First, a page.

Dictionary of National Biography, 1885-1900/Howlett, Bartholomew

HOWLETT, BARTHOLOMEW (1767–1827), draughtsman and engraver, born in Louth in Lincolnshire in 1767, was son, by his first marriage, of Bartholomew Howlett, a native of Norfolk, who was settled at Louth. Howlett came to London and served as apprentice to James Heath [q. v.] the engraver. He was mainly employed on topographical and antiquarian works. In 1801 he engraved and published 'A Selection of Views in the County of Lincoln,' with seventy-five plates from drawings by Girtin, Nash, and others, of which a later edition appeared in 1805. He also executed plates for Wilkinson's 'Londina Illustrata,' Bentham's 'History of Ely,' Frost's 'Notices of Hull,' Anderson's 'Plan and Views of the Abbey Royal of St. Denys,' the 'Gentleman's Magazine,' and similar works. In 1817 he made a number of drawings for a projected 'History of Clapham,' of which one number only was published. When the Royal Hospital of St. Katherine, near the Tower, was pulled down in 1826, Howlett made a number of drawings, with a view to a publication, which never appeared. For John Caley [q. v.] Howlett made drawings of about a thousand seals of English monastic and religious houses. Subsequently he fell into pecuniary difficulties, and died at Newington, 18 Dec. 1827, aged 60.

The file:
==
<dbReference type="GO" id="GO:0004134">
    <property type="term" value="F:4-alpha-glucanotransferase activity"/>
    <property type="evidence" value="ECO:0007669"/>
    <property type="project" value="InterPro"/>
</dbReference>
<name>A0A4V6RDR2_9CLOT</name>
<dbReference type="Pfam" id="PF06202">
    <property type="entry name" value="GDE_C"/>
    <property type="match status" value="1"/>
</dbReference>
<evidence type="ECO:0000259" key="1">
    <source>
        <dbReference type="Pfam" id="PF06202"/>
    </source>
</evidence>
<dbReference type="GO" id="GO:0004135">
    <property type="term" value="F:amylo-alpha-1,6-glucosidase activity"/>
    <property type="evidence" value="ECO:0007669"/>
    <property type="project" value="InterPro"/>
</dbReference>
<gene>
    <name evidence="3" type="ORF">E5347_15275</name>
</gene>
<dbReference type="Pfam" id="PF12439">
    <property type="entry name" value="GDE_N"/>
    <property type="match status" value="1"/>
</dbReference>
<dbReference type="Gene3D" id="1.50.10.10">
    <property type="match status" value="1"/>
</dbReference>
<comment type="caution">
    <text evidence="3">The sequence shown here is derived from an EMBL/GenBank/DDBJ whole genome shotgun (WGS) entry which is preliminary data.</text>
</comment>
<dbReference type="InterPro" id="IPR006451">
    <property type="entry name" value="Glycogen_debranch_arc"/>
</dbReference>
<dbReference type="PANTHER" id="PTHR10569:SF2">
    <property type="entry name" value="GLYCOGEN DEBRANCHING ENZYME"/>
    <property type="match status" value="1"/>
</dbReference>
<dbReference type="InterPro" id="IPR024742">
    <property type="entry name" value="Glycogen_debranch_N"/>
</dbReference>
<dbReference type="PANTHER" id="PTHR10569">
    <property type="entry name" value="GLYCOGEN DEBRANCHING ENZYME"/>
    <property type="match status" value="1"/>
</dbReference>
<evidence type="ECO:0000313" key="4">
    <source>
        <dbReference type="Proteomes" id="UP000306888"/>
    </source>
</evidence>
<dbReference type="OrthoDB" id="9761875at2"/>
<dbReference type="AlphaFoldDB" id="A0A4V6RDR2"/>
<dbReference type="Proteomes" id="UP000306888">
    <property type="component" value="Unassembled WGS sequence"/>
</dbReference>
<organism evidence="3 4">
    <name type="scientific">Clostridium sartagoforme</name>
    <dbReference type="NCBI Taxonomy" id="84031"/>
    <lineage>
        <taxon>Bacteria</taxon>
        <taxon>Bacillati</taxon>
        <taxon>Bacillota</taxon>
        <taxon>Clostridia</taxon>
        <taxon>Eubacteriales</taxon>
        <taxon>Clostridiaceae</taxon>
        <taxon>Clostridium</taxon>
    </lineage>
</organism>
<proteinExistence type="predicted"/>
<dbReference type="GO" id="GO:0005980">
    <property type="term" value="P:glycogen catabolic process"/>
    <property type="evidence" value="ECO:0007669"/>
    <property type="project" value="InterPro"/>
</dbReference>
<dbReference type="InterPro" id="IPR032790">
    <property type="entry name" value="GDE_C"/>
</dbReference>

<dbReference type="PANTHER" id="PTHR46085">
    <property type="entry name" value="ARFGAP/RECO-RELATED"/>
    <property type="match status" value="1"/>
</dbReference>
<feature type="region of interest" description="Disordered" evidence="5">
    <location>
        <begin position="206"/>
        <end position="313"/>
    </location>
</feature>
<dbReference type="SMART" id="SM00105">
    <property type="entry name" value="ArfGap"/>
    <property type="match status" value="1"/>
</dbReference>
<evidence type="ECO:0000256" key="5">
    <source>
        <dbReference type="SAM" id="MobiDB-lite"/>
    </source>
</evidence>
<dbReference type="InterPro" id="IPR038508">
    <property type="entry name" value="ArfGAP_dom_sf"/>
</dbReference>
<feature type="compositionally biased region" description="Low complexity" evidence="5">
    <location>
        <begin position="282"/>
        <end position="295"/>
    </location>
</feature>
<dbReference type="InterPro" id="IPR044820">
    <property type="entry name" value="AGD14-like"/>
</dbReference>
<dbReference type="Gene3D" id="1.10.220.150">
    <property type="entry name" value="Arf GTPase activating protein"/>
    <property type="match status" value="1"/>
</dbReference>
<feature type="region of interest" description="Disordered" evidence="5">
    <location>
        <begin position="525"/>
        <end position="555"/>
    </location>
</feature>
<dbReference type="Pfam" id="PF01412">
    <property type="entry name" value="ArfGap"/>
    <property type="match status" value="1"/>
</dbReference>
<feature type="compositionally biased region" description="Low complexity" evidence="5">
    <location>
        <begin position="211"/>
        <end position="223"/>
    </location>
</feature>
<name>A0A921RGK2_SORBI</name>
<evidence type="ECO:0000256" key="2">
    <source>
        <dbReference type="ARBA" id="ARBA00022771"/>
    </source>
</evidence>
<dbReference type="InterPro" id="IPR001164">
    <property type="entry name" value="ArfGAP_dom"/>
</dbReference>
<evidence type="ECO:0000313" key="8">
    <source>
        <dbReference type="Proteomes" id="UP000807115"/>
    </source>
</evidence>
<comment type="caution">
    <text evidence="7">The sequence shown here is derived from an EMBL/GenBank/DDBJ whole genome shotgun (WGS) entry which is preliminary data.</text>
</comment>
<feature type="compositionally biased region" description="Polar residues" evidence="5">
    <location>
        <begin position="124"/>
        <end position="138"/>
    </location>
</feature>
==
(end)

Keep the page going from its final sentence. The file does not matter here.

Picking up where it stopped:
[New Monthly Magazine, June 1828; Notes and Queries, 1st ser. i. 321, vii. 69, 5th ser. ix.488; Redgrave's Dict. of Artists.]

L. C.